Saturday, May 3, 2008
Why this card is awesome: Because of the old-school shot of James wearing the batting helmet over his cap. You don't see that at all anymore these days, nor do I recall seeing it on any card in this set so far.
Cool stat: James was a bad base-stealer. Since 1970, he's up on the leaderboard for most seasons with at least 7 CS with no more than 10 SB. He finished with more BB than K in his career, though.
Why this card is awesome: Because what a terrible choice!! Sure Rawley had 17 wins in 1987, but he also had a 1.463 WHIP and a below-average ERA. Any other guy named on the back of the card (even Zane Smith) would have been a better choice. And the idea of throwing the Phillies a bone is out the window, too, since Juan Samuel already had a card and Bedrock is coming right up.
Friday, May 2, 2008
Why this card is awesome: Because Raines hit .330 in 1987 but was buried 40 points behind Tony Gwynn. If not for Gwynn, Raines might have gotten the recognition he deserved.
Raines didn't do so well on the HOF ballot last year (his first year of eligibility) but he will make it in around 2013. Mark it down. He's one of my all-time favorite players.
Thursday, May 1, 2008
Wednesday, April 30, 2008
Why this card is awesome: Because, although I criticzed the GW-RBI card for having Dawson at the top, I don't criticize him for being first on this one. 137 RBI for a last-place team and winning the RBI title by such a large margin are two impressive feats for Dawson.
Why this card is awesome: Because, stupidly, this is card #400. Because Topps chose to place the All-Star cards right in the middle of the set, they lost the chance to assign card #400 as a regular card to a star player. Now, granted, Ozzie Smith is a great choice for an even-hundred card, but I would much rather have seen his regular card there instead of his All-Star card. It makes that Glenn Hubbard selection even worse, too.
Hall of Fame count: 28
Why this card is awesome: Because this card is another nice demonstration of how stupid the game-winning RBI stat was. Andre Dawson, who famously won the 1987 NL MVP despite the Cubs being a last-place team, managed to tie for first place in GW RBI. This could happen only if Dawson had a simply incredible, probability-defying season, or if the stat was not really a very good measure of much anything. Dawson had a great year, no doubt, but I'm still going with the second explanation.
I also like the shot of Wallach wearing the batting helmet. It's a nice card for a somewhat underrated player.
Why this card is awesome: Because of that neat stat on the back. You can tell from this list that Samuel is still the only player to achieve it. (The Play Index, of course, counts even cups of coffee as first seasons, which is why it's hard to look up "the first four seasons" per se.)
Tuesday, April 29, 2008
Why this card is awesome: Because this is one of the ugliest all-time cards. Henke's got those terrible aviator specs going, plus the photographer caught a ridge of fat running from ear to ear. If we didn't know that Henke was a trim guy, you might think from this photo that he was chubby.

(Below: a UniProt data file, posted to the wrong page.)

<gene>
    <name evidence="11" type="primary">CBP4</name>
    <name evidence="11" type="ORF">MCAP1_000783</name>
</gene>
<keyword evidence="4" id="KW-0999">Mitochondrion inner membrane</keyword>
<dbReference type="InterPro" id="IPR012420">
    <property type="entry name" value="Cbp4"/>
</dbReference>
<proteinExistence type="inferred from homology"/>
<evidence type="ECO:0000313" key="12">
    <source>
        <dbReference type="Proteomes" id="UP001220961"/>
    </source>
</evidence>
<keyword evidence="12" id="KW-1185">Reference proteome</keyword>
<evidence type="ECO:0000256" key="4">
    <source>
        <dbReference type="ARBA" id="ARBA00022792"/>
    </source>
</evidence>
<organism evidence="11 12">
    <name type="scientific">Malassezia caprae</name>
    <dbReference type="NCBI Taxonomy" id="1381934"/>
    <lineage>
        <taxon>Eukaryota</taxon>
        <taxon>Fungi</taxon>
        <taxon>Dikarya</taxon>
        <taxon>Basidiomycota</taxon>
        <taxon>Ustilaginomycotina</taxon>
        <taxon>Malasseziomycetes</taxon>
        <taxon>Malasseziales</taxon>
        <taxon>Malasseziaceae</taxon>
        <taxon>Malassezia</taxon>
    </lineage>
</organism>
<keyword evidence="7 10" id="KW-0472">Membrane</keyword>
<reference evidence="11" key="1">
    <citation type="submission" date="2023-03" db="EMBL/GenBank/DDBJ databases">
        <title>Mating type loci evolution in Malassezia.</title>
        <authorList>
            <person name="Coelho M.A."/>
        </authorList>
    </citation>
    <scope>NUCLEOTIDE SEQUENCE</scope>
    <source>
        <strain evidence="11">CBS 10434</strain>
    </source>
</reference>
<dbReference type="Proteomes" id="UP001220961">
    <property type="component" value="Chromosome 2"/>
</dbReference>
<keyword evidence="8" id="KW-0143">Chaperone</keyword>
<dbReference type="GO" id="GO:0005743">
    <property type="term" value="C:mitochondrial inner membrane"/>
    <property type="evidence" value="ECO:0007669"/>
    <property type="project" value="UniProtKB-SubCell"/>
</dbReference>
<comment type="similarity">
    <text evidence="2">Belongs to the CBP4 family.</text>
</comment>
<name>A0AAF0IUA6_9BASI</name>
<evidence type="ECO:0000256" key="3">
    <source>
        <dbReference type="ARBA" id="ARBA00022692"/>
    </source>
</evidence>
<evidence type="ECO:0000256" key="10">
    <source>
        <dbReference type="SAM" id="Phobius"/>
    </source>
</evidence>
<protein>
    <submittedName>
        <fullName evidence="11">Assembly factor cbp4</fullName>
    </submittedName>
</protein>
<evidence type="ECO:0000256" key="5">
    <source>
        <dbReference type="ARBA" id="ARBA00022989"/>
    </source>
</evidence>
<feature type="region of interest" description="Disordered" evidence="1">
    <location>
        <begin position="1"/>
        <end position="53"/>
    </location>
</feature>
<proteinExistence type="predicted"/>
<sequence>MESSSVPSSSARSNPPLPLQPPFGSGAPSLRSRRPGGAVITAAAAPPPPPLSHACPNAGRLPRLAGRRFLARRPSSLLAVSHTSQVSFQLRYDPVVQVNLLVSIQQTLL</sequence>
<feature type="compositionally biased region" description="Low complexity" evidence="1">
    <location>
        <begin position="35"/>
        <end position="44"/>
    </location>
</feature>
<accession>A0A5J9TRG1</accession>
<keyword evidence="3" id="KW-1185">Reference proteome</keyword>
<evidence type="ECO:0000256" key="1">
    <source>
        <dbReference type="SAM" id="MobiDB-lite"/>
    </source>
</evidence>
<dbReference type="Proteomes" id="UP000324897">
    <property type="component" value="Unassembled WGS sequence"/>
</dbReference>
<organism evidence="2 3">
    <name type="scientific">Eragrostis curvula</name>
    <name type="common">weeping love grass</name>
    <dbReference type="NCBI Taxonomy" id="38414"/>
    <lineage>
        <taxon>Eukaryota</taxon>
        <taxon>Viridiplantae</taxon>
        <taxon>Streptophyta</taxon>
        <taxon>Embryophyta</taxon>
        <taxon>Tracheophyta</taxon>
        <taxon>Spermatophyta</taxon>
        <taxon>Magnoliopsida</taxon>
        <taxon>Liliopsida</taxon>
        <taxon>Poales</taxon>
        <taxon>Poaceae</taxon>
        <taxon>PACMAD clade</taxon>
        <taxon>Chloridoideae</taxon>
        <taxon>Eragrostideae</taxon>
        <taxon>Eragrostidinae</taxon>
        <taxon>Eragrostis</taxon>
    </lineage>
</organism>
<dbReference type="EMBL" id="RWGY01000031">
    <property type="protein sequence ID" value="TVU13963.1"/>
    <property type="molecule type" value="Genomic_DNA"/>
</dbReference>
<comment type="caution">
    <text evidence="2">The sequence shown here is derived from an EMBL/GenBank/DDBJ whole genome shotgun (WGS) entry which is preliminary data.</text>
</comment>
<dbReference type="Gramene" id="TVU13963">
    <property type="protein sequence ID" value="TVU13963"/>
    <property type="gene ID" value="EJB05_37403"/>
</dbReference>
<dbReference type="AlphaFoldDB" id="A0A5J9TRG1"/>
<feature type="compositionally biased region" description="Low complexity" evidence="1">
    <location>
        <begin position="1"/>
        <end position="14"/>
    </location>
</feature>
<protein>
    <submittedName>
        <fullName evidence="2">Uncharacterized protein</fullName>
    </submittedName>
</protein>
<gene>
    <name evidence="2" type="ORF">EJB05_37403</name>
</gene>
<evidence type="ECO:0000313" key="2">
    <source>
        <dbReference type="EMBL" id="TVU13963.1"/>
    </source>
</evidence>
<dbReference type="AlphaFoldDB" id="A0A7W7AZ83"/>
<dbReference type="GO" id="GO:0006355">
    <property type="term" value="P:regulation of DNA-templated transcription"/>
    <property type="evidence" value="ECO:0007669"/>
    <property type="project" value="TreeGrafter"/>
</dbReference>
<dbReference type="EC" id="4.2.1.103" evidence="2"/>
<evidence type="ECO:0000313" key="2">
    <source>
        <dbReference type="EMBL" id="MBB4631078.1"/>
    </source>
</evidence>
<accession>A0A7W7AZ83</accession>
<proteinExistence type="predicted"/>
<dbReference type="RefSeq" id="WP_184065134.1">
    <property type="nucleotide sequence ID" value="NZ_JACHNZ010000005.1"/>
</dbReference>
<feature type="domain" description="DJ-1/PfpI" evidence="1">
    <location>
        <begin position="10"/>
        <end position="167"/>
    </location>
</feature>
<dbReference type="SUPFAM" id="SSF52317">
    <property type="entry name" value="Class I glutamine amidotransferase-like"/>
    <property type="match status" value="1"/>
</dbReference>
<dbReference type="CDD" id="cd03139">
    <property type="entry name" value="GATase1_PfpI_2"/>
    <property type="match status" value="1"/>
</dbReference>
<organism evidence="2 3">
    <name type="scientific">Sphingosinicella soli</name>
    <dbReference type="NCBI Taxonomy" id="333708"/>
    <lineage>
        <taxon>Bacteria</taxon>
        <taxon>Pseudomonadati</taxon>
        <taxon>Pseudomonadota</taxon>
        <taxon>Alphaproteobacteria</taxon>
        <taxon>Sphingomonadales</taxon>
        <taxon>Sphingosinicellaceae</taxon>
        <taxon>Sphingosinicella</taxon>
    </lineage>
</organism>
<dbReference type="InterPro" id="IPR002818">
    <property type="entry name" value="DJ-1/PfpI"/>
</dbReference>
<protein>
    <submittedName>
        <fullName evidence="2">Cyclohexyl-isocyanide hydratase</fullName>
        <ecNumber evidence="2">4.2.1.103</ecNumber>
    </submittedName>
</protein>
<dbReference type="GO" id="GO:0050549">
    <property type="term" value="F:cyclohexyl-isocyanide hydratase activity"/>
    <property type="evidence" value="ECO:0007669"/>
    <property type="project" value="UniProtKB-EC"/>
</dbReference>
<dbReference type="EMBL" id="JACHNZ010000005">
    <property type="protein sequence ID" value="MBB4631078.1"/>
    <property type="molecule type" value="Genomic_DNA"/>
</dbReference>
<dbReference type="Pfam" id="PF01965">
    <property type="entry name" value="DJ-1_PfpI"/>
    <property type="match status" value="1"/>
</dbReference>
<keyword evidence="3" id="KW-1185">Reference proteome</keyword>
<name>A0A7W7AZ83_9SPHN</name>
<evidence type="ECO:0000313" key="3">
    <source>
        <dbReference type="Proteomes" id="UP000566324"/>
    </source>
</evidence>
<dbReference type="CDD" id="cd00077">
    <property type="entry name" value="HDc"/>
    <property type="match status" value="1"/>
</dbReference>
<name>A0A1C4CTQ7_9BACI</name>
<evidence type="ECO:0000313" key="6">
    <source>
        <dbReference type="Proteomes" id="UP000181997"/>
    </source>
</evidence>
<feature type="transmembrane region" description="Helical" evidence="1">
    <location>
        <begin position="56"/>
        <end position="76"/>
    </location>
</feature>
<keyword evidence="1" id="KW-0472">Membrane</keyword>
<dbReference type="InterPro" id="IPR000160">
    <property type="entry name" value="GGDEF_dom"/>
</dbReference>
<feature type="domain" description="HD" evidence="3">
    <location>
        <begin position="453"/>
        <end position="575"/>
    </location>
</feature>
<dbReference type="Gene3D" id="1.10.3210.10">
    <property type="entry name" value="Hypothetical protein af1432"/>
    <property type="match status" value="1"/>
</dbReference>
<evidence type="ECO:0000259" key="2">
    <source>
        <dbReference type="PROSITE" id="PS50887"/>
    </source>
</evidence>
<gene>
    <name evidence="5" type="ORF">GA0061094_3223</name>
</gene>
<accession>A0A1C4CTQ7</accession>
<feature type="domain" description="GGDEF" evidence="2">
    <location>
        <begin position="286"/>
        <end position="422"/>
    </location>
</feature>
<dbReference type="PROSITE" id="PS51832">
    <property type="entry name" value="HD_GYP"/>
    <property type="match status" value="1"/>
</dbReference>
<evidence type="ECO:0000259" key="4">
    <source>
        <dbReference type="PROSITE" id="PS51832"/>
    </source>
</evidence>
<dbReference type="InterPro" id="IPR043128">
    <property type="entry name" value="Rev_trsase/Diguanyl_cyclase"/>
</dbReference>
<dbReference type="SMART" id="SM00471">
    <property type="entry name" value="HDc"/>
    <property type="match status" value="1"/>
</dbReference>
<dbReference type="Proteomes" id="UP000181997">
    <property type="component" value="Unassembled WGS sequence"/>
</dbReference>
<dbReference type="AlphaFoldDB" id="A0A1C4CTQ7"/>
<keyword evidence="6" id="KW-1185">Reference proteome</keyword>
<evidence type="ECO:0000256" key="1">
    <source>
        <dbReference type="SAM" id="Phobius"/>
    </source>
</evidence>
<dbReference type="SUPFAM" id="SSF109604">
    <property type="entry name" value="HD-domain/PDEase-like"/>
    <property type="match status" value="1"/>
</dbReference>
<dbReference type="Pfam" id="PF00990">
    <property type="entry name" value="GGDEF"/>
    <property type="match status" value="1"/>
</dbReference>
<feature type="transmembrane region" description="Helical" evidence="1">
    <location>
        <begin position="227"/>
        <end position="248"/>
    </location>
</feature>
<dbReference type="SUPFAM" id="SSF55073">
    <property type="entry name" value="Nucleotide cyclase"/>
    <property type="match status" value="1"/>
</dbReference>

Why this card is awesome: Because Nokes doesn't appear on the back of this card. As commenter Jim mentioned, it would have made more sense to put this HR list on the back of the George Bell card, and put the GW RBI list on Nokes' card, although Nokes doesn't appear on that one either.
Monday, April 28, 2008
Why this card is awesome: Because it took 392 cards, but Topps finally did it! They got an entire player's head completely engulfed in shadows! Good thing Winfield's million-dollar smile still lights up the card.
I think this is the first All-Star card we've seen so far where the player on the front doesn't make the leaderboard on the back. Winfield was such a big guy that we often forget that he was a great baserunner and actually stole 15 or more bases in a season 8 different times.
Hall of Fame count: 27
Why this card is awesome: Because do you notice in the very bottom right of the back of the card the letter "C"? I just noticed that some of these All-Star cards have a "C" and others have an "E." Who knows what they mean?
Deceased players and managers: 12
Hall of Fame count: 26
Why this card is awesome: Because as stupid a stat as game-winning RBI was, the list is still kind of interesting, especially to see Tartabull so far out in the lead. Kansas City was mediocre in 1987 but I guess with Seitzer hitting ahead of him, Tartabull got a lot of chances.
Sunday, April 27, 2008
Why this card is awesome: Because it's so weird to see a card from 1988 that notes on-base percentage! I don't think any card manufacturers regularly listed OBP on the backs of cards back in 1988, so to me this list seems very strange.
Why this card is awesome: Because although the yellow color is a bit of an odd choice, I really like how Topps made the All-Star cards special this year. In most of the other seasons in the 1980s, the All-Star cards were so similar-looking to the regular cards that they were tough to distinguish. This is one of the first times I can remember a card manufacturer making special subset cards that, while part of the normal run, were so vastly differently to the design of the main set. The fonts are all different, the layout of the names, etc.
Cool stat: I'm skipping the cool stats for the all-star cards. Look at the card backs for your stats fun :)